'Weather and worries' hit sales


Retail sales put in their worst performance for eight months in December

Retail sales put in their worst performance for eight months in December as snowy weather and money worries caused shoppers to cut back on buying Christmas presents, figures have revealed.

Retailers were already braced for a tough festive trading period as consumers reined in spending on non-essential items, but the Arctic weather made a difficult situation worse by keeping shoppers at home.

Like-for-like sales dropped 0.3% year-on-year, in their first decline since April, according to the British Retail Consortium (BRC).

Sales of food and drink continued to grow as consumers still found the money for a Christmas feast but sales of most non-food categories dropped, as overall sales rose just 1.5% in its lowest rate of growth since April.

Stephen Robertson, director general of the British Retail Consortium, said “a combination of weather and worries” led shoppers to cut back on presents.

He added: “With mounting concerns about the impact of spending cuts and the wider economy, sales growth has been weak since last summer. December was always likely to be similarly unspectacular but the snow and ice dealt an extra blow to business for many retailers.”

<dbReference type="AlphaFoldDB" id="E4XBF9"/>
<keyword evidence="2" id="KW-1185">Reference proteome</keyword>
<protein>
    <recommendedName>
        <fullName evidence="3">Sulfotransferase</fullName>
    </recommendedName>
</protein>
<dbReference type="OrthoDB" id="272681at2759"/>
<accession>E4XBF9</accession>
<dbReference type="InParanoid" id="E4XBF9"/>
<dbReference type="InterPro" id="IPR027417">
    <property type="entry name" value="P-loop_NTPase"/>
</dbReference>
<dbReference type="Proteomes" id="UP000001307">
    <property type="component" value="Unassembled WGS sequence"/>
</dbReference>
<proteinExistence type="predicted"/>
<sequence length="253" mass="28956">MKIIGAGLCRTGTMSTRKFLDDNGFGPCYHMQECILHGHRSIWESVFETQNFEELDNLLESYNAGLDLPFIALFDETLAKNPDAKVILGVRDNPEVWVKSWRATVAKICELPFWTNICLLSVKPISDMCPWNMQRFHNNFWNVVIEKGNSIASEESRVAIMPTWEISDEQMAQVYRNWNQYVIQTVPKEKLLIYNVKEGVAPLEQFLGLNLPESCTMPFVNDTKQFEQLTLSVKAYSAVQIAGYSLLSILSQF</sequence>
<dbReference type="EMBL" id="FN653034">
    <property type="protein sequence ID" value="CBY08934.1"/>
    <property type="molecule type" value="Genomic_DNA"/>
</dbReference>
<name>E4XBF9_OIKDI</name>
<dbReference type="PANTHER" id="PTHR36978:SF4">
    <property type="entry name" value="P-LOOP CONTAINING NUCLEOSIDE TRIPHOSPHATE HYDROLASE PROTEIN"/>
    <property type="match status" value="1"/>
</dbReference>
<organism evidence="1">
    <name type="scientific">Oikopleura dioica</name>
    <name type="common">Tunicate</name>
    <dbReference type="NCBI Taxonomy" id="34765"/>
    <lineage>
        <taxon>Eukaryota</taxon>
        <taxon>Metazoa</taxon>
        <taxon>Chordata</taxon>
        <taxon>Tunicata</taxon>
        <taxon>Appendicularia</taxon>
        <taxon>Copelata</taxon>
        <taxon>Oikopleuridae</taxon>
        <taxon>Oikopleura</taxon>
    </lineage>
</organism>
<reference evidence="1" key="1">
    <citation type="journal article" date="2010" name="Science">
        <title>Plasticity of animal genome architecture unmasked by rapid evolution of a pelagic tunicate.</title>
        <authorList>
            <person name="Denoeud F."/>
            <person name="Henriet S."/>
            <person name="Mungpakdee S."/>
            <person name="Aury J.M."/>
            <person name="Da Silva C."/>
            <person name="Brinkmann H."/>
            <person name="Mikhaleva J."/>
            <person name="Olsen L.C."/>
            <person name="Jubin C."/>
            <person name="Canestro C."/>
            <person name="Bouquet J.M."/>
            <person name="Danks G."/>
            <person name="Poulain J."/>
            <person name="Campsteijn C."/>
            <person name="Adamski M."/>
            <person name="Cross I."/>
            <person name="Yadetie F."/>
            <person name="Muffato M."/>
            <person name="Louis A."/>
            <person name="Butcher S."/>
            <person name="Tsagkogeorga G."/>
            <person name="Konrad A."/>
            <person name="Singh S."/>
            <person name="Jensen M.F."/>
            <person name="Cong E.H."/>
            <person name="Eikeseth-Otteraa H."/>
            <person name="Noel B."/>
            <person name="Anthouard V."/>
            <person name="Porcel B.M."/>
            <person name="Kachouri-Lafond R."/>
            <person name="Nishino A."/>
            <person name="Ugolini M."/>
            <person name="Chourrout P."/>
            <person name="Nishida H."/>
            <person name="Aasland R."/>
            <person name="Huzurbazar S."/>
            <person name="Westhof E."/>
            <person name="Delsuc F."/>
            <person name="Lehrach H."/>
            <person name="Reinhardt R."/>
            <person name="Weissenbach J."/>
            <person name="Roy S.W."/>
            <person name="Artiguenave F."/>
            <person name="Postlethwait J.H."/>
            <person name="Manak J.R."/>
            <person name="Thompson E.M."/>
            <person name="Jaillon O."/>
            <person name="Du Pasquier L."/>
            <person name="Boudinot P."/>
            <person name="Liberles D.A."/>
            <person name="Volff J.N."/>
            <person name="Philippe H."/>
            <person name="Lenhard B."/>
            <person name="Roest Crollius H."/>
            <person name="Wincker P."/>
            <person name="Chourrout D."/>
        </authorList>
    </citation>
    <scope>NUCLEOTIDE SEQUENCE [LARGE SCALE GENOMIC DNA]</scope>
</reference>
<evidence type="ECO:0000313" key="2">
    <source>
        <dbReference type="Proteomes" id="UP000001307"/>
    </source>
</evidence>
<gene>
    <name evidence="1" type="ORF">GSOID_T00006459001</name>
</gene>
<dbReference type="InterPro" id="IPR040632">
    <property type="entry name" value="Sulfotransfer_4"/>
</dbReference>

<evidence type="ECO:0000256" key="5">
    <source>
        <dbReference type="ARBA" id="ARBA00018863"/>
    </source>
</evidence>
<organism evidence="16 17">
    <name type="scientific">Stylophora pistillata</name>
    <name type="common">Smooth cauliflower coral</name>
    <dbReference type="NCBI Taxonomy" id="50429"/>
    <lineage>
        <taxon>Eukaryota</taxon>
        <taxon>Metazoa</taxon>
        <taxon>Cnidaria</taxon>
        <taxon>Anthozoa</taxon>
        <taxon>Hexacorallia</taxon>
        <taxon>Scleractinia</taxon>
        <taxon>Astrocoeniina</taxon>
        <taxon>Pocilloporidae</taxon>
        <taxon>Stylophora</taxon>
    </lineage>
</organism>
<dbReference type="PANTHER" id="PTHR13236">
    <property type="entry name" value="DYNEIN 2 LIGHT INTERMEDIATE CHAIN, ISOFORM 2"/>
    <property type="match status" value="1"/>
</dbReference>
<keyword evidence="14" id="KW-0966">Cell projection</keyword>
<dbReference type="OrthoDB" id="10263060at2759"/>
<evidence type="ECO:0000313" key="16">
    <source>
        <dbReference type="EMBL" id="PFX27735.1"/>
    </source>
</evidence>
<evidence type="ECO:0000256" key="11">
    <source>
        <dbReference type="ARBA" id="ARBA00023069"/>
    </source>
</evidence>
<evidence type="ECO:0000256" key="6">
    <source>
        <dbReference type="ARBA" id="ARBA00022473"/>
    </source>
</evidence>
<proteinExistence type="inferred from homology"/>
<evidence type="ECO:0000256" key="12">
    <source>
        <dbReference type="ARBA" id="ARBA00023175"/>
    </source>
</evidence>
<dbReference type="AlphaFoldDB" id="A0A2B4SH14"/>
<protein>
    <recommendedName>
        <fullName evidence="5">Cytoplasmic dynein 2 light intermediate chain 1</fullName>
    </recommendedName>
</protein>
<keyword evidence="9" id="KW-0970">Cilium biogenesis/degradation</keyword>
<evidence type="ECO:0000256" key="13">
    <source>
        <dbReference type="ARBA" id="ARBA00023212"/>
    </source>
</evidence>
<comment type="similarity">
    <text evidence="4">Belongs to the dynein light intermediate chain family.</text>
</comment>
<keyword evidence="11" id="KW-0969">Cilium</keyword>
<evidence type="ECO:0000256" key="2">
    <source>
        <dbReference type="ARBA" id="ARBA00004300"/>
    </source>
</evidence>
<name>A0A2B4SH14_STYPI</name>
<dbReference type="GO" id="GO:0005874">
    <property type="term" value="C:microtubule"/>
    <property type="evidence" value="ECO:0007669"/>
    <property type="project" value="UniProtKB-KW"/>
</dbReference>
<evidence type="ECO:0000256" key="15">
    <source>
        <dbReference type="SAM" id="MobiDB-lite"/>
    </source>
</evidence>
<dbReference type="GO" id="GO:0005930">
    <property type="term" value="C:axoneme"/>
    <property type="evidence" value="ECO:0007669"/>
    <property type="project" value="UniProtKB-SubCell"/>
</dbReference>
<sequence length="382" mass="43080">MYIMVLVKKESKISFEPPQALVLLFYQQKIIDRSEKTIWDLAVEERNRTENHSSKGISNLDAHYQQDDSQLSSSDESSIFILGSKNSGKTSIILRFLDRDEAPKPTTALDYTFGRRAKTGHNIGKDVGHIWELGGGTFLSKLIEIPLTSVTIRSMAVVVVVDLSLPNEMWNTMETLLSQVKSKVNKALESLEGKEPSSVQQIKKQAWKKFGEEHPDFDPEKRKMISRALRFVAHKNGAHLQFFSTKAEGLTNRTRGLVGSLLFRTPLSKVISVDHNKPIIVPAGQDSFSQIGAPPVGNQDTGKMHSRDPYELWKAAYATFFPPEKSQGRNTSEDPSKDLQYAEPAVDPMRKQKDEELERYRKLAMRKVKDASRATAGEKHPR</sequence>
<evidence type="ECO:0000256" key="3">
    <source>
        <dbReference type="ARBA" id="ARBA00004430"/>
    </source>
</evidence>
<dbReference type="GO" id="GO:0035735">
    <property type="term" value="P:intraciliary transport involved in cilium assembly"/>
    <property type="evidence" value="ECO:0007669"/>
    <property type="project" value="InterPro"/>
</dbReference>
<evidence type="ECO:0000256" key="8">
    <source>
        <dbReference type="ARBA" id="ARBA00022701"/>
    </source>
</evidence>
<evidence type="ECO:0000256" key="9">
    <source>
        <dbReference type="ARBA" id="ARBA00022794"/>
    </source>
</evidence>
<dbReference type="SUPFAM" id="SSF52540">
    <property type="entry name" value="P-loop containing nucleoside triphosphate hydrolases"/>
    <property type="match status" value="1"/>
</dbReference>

Strong demand for snow boots and wellies helped increase sales of footwear, while clothing sales were flat despite selling more coats and cold weather gear. But sales of furniture, homewares and DIY goods were all down as consumers kept a tight grasp on their purse-strings.

Electrical items also declined despite strong sales of iPads and tablet computers and some retailers reporting that consumers brought forward purchases to beat the increase in VAT from 17.5% to 20% on January 4.

The next year is set to be “challenging” for retailers, but Mr Robertson said the outlook was not as bad as in the depths of the recession.

He added: “This is no return to the dire picture two years ago, but the message for the Chancellor is: concentrate on delivering growth and leave any new burdens out of your March Budget.”

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